If a pilot is not selected, feedback will be provided. A list of funded pilots will be made available on the StaffNet pages. 

Whilst it is not a requirement that the initial outline proposals are signed off by any departmental heads/leads, it will be necessary for the fully detailed project plan and costings to have evidence of departmental support. 

Pilots submission process


Colleagues can submit their proposals flexibly throughout the year and proposals will be reviewed on a rolling monthly basis.

Due to the varied nature of pilot projects, the timeframes will vary depending on the type and scale of the proposed pilot. We anticipate that most pilots will run from between a couple of months to a full year., The most important consideration is that pilots have adequate time to engage with stakeholders, implement ideas and evaluate the experience.  

All pilots should be completed by the end of the academic year 2025. However, there may be the potential to transition pilot activity to ‘business as usual’ as part of the proposed ‘Centre’ for Flexible Learning. 

Costing and Financial Management

All outline pilot proposals are asked to give an indication of what any funding will be used for. Detailed costing will be required for the full pilot proposal, you can find the costing model: 

There is no specified limit of funding, but the Flexible Learning Programme will seek evidence of careful consideration of costs and cost-effectiveness. There is no restriction as to what the budget can be utilised for, but all budget requests will need to be in line with the financial regulations of the University and funds received should only be used to directly support the pilot.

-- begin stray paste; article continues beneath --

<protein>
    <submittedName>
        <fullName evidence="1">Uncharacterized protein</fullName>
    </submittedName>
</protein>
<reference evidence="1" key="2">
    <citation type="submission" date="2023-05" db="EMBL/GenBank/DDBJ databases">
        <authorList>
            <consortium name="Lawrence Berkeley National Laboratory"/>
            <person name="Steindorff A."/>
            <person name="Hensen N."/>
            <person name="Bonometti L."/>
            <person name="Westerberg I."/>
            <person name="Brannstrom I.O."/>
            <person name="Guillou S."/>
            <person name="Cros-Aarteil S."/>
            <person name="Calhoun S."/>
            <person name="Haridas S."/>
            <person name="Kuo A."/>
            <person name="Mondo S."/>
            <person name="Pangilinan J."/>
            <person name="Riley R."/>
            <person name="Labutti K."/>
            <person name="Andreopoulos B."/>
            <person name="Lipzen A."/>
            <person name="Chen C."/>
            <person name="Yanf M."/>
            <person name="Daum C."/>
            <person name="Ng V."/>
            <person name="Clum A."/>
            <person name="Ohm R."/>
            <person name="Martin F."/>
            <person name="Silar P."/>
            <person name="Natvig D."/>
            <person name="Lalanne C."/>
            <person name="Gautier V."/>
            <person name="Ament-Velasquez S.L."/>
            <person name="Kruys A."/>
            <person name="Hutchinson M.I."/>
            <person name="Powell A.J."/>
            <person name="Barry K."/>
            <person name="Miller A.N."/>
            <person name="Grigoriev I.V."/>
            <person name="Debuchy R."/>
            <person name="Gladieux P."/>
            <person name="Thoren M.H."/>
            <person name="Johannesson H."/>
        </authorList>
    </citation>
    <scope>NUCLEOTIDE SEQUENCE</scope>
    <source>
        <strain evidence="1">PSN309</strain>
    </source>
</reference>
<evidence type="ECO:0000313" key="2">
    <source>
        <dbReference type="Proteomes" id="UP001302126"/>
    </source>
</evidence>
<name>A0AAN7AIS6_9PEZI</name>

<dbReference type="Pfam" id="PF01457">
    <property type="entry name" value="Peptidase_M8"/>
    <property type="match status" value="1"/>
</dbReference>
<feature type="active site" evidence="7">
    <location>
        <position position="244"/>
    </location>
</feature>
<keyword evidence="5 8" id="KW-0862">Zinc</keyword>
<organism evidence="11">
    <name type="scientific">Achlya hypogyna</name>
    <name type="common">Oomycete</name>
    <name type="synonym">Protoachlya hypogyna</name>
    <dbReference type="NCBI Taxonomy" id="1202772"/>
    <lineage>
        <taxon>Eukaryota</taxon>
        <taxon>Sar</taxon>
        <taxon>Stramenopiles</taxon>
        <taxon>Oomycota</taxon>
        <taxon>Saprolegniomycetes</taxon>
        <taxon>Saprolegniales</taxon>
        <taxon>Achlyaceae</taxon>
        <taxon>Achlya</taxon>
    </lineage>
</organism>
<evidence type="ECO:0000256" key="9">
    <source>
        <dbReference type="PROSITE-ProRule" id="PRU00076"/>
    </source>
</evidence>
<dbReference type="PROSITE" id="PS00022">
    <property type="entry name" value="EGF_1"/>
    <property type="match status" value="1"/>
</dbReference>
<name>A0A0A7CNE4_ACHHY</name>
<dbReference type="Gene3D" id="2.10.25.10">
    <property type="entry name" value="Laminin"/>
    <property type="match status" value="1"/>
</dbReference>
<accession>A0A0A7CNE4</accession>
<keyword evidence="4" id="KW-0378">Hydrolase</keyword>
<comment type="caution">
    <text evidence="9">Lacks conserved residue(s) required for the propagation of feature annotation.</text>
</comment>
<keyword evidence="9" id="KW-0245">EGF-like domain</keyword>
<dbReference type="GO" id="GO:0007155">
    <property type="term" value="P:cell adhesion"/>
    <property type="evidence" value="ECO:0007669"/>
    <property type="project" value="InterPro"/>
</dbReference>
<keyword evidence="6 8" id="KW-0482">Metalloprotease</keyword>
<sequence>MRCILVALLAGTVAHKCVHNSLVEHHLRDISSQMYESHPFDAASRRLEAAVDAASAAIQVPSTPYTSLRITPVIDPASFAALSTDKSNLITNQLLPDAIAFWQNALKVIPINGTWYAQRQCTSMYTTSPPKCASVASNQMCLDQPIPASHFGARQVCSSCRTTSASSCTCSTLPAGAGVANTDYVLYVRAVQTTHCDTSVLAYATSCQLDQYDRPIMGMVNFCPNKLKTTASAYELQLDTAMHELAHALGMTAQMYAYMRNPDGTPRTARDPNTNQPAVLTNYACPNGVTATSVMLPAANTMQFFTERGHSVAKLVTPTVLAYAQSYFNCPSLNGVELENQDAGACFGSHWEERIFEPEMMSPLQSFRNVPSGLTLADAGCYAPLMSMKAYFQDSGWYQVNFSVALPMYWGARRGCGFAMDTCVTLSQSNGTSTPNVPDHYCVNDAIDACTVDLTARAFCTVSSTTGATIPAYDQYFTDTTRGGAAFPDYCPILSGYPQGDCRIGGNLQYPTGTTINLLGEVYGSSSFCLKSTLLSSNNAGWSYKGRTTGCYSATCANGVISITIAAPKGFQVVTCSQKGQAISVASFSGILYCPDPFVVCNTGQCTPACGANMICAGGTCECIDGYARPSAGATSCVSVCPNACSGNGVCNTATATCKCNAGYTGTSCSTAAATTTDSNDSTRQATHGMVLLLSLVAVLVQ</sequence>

Following approval of the full pilot proposal, pilots will be managed by the local area team with operational autonomy from the Flexible Learning Programme team. Funds for the pilot will be based on the approved budget and transferred in full to a local finance code. The Flexible Learning Programme will work with the pilot to identify the best local budget code and the relevant finance manager to agree the transfer. The benefits of this approach are maximised local area ownership and simplicity of administrative process. However, it does put more ones on the pilot team to report and forecast it financial spend accurately through the quarterly reporting approach. This is important for both agreeing any final payment or return of funds, managing the overall pilots fund and supporting an effective change authorisation approach.